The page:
We are all in a time of high stress, and
national disasters often bring up fear. If these fears are not
dealt with, they can lead to “acting out” behavior,
such as drinking too much or creating relationship, work or money
problems as a distraction. To avoid these kinds of problems,
follow these simple steps for resolving your fear and anxiety.

1. Learn to recognize the signs of your own anxiety. If you can't
sleep, you worry a lot, you “ruminate” or obsess about
negative possibilities, or you're unusually irritable or needy,
you are probably anxious.

2. Give yourself a chance to complain and express your fear.
When you're facing the involuntary changes that are the result
of a disaster, you will have some resistance and objections to
dealing with it. Allow yourself some time to complain and be
unhappy about the situation. Express as many of the negative
feelings and thoughts as possible, either verbally or on paper.
If your fear is really overwhelming, a therapist can help you
with this part.

3. Evaluate your fears and complaints. Allow yourself some time
to consider the points you made in your list. Is there anything
that you can do differently? Do you want to? Have you made all
the choices you can? Are you thinking clearly about the problem?
Are you angry at anyone specifically? Are you resisting unnecessarily?
If you have a choice, do you still want to change things? If
you don't have a choice, can you see some alternatives? Do your
options look different to you now?

4. Befriend yourself to build trust. Discuss the problem with
yourself as helpfully as you would with another friend. Brainstorm
for ideas, realistic or even silly, about what you could do to
make things better. For example:

   • I could move to Timbuktu and avoid the
whole thing.

   • I could talk to Harry and see if he
can help me think this through.

   • I could ask Martha to help.

   • I could find a Genie and have him make
this all better.

   • I could win millions in the lottery
and be able to buy my safety.

   • I could go on with my life, doing the
best I can, and trust that God will take care of me.

5. Do whatever you can to check the facts about safety, and consider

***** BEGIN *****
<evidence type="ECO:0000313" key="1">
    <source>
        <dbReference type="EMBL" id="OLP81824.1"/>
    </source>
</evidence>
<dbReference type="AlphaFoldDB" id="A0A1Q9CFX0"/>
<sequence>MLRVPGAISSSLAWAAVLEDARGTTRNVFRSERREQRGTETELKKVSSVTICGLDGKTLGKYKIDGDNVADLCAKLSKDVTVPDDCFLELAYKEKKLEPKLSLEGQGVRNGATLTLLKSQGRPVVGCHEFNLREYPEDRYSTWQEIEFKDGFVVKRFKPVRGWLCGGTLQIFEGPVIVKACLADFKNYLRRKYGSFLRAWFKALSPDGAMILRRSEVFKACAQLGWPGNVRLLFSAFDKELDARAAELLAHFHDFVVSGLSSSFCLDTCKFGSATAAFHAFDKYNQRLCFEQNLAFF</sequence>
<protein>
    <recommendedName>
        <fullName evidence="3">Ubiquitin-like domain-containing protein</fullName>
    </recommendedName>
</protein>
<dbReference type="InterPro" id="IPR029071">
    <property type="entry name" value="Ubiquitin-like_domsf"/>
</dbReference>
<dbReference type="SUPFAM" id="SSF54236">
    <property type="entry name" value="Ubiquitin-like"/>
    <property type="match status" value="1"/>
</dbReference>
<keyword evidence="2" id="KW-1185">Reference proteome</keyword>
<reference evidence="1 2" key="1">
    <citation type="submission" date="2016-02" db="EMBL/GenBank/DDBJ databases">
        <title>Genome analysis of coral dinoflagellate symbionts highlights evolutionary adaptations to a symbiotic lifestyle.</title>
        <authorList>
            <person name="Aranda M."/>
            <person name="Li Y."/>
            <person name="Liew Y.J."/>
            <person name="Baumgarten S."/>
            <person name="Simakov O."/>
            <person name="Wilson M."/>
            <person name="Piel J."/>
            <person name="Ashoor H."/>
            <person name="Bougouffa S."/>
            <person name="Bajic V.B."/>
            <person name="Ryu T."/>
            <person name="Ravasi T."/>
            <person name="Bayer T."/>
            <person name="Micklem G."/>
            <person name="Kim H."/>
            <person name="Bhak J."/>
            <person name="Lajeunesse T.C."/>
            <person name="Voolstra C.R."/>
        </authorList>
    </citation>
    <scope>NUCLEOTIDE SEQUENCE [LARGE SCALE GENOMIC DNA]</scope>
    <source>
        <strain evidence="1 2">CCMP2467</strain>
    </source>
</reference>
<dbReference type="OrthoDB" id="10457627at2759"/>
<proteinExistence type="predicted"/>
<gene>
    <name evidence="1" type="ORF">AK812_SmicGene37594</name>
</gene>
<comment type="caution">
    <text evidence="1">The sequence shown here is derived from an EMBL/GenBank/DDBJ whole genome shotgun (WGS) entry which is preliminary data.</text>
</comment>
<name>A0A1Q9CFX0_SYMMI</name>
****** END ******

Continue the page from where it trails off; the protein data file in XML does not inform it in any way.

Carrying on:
all the possibilities for taking care of yourself and those you

6. Review and decide. Once you've expressed your anger and disappointment,
evaluated your feelings, brainstormed ideas and checked the facts,
you will be feeling much more in charge of yourself and this
situation. Review what you've discovered and make some decisions.

7. Sell yourself on a positive outcome. Think of all the possible
great outcomes of the changes you're making. Consider what you
will learn from it. Figure out how you can maximize the benefits
of making the change. When you've convinced yourself, make a
commitment to your plan.

8. Post and follow your plan. Draw up a plan for making the best
possible results come out of this change. Put the plan where
you can see it and read it every day. Do your best to follow
the plan, so you'll feel safe. — excerpted from The
10 Smartest Decisions a Woman Can Make

Before 40.

Author's Bio: 

Tina B. Tessina, Ph.D. is a licensed psychotherapist in S. California since 1978 with over 30 years experience in counseling individuals and couples and author of 13 books in 17 languages, including It Ends With You: Grow Up and Out of Dysfunction; The Unofficial Guide to Dating Again; Money, Sex and Kids: Stop Fighting About the Three Things That Can Ruin Your Marriage, The Commuter Marriage, and her newest, Love Styles: How to Celebrate Your Differences. She writes the “Dr. Romance” blog, and the “Happiness Tips from Tina” email newsletter.

Dr. Tessina, is CRO (Chief Romance Officer) for LoveForever.com, a website designed to strengthen relationships and guide couples through the various stages of their relationship with personalized tips, courses, and online couples counseling. Online, she’s known as “Dr. Romance” Dr. Tessina appears frequently on radio, and such TV shows as “Oprah”, “Larry King Live” and ABC News.